From: Dictionary of American Naval Fighting Ships
Danger or exposure to risk.
(AM-272: dp. 946 (f.), 1. 184'6", b. 33', dr. 9'9"; s. 15 k.; cpl. 104; a. 1 3", 2 40mm., 6 20mm., 2 dct., 2 dep., 1 dcp. (hh.); cl. Admirable)
Peril (AM-272) was laid down 1 February 1943 by the Gulf Shipbuilding Co., Chickasaw, Ala.; launched 25 July 1943 sponsored by Mrs. Morris Sorbet; and commissioned 20 April 1944, Lt. Donald W. Phillips in command.
Peril departed Boston, Mass., 5 February 1945, for Philadelphia, Pa., where she underwent overhaul 8 to 27 February. Upon completion of overhaul she proceeded via the Panama Canal, San Diego, Cal., Seattle, Wash., and Kodiak Alaska, to Cold Bay, Alaska, where she moored 21 April 1945. There she received for mineweeper training forty Soviet seamen and four Soviet officers on 1 May 1945, and thirty-two Soviet seamen and two Soviet officers 6 May 1945.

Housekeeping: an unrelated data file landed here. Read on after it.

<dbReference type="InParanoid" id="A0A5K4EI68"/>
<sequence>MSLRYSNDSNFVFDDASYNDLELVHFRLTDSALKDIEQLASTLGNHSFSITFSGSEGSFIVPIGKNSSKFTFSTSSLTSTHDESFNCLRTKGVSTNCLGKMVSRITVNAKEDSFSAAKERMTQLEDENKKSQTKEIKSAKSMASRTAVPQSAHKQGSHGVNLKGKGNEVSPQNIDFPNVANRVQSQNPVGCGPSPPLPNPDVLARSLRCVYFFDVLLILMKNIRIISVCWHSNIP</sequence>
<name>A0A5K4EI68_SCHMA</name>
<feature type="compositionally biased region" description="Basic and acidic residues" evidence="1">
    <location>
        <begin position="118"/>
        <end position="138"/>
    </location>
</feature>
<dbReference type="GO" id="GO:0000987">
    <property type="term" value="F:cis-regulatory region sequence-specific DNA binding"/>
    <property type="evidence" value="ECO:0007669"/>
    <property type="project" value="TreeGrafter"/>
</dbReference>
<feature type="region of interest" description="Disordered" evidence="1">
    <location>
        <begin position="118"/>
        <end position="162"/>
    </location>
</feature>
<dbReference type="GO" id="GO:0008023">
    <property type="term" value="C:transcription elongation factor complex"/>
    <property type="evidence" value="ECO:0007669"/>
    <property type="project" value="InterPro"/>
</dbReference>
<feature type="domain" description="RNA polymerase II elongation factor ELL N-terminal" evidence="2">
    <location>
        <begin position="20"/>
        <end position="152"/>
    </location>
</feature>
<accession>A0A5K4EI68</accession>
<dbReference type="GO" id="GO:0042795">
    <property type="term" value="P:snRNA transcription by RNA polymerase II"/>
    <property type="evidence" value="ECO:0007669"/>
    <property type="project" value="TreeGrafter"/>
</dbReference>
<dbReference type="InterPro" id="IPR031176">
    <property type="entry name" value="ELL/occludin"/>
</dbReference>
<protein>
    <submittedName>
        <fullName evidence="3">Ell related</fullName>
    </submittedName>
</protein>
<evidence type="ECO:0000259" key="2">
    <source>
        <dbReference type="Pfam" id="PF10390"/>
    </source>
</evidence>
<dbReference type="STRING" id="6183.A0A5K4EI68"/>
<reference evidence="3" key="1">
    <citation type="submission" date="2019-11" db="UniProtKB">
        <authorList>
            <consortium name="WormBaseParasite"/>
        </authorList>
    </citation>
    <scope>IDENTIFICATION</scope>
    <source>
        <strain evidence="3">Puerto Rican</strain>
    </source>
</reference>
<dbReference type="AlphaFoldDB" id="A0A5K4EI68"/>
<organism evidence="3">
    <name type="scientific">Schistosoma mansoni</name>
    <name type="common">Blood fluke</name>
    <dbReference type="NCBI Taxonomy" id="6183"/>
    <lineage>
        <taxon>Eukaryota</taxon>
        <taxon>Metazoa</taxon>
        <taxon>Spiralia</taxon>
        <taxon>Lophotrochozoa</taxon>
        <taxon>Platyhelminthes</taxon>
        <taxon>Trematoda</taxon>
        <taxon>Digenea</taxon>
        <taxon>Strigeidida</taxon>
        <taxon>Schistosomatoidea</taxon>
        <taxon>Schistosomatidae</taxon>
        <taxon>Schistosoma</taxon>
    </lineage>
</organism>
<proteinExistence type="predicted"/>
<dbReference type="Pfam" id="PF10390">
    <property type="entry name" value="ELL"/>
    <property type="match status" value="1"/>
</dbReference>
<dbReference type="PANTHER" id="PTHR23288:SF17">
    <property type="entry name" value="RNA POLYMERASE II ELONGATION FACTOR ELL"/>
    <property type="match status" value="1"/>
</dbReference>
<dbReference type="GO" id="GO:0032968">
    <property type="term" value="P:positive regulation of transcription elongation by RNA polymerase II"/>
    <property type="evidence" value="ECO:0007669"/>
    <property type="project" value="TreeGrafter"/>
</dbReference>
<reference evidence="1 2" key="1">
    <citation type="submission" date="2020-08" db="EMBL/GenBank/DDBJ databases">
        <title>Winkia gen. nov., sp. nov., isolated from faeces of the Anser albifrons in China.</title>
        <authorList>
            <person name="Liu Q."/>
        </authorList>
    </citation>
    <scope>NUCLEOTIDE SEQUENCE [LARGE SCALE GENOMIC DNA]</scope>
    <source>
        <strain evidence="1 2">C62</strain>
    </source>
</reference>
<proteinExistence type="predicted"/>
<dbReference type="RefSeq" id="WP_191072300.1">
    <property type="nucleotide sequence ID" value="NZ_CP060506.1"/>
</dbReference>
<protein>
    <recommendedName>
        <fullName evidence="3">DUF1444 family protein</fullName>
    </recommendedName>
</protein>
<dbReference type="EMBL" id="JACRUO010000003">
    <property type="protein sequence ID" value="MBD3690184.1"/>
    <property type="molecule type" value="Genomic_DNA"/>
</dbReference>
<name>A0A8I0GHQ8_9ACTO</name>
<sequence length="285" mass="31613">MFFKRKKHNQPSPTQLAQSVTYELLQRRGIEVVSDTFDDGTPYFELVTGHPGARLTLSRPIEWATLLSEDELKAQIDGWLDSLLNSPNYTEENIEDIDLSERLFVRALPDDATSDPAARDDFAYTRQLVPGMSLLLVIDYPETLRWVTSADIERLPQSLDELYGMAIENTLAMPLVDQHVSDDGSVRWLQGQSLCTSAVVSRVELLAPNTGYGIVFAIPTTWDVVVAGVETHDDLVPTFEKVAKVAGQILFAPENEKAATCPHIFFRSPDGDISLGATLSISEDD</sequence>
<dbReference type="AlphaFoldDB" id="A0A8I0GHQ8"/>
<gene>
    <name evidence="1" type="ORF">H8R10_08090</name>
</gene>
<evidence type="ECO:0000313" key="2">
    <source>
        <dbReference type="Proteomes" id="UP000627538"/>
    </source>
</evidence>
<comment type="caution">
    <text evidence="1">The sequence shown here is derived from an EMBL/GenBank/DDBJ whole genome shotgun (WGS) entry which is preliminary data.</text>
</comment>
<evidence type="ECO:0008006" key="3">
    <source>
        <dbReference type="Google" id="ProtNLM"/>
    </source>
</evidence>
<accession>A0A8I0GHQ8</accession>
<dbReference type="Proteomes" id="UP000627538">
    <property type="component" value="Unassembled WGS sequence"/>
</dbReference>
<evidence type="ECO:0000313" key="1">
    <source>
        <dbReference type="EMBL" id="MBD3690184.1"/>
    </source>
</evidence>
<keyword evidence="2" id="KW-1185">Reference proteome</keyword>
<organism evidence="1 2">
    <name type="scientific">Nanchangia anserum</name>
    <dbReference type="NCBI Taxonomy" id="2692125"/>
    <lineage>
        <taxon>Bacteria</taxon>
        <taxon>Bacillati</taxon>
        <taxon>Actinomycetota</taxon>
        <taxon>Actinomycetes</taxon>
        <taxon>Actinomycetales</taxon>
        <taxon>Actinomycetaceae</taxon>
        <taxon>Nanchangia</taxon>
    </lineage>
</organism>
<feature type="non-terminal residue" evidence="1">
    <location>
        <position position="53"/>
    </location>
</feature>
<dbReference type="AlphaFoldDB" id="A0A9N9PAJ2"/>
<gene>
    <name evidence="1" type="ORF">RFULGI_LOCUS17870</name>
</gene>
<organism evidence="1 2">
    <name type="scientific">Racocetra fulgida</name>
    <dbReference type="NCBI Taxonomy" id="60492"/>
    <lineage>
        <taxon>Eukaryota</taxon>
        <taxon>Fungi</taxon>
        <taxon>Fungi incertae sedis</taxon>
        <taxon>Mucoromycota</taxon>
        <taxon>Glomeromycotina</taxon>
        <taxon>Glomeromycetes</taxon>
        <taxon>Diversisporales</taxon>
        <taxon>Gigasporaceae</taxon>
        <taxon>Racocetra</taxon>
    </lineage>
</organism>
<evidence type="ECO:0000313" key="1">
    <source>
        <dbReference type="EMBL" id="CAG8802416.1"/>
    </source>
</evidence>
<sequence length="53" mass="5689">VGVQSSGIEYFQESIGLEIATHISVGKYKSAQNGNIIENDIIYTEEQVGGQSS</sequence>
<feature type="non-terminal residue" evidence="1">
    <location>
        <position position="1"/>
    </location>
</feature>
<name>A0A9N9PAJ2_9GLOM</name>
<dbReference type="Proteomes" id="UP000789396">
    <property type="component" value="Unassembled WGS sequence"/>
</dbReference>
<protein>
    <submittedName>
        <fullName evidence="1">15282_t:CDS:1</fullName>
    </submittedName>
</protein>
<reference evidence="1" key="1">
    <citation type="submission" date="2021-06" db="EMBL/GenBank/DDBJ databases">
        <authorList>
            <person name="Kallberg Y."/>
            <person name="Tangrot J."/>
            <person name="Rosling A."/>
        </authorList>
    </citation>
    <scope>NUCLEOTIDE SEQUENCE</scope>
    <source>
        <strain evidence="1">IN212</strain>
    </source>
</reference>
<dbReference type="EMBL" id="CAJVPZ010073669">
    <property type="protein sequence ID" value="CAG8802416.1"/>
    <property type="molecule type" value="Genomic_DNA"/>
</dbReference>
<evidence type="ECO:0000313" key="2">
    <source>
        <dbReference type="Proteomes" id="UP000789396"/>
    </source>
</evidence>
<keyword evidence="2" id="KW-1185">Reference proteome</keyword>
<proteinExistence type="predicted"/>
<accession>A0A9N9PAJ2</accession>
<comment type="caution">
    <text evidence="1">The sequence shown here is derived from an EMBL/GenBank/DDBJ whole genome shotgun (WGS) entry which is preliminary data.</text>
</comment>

Peril decommissioned 21 May 1945 and was transferred to the U.S.S.R. Navy. She was subsequently reported destroyed or lost in Soviet service. [Transcriber's Note: Peril was designated T-281 in the Soviet Navy. She is reputed to have been scrapped in the U.S.S.R. in 1956.]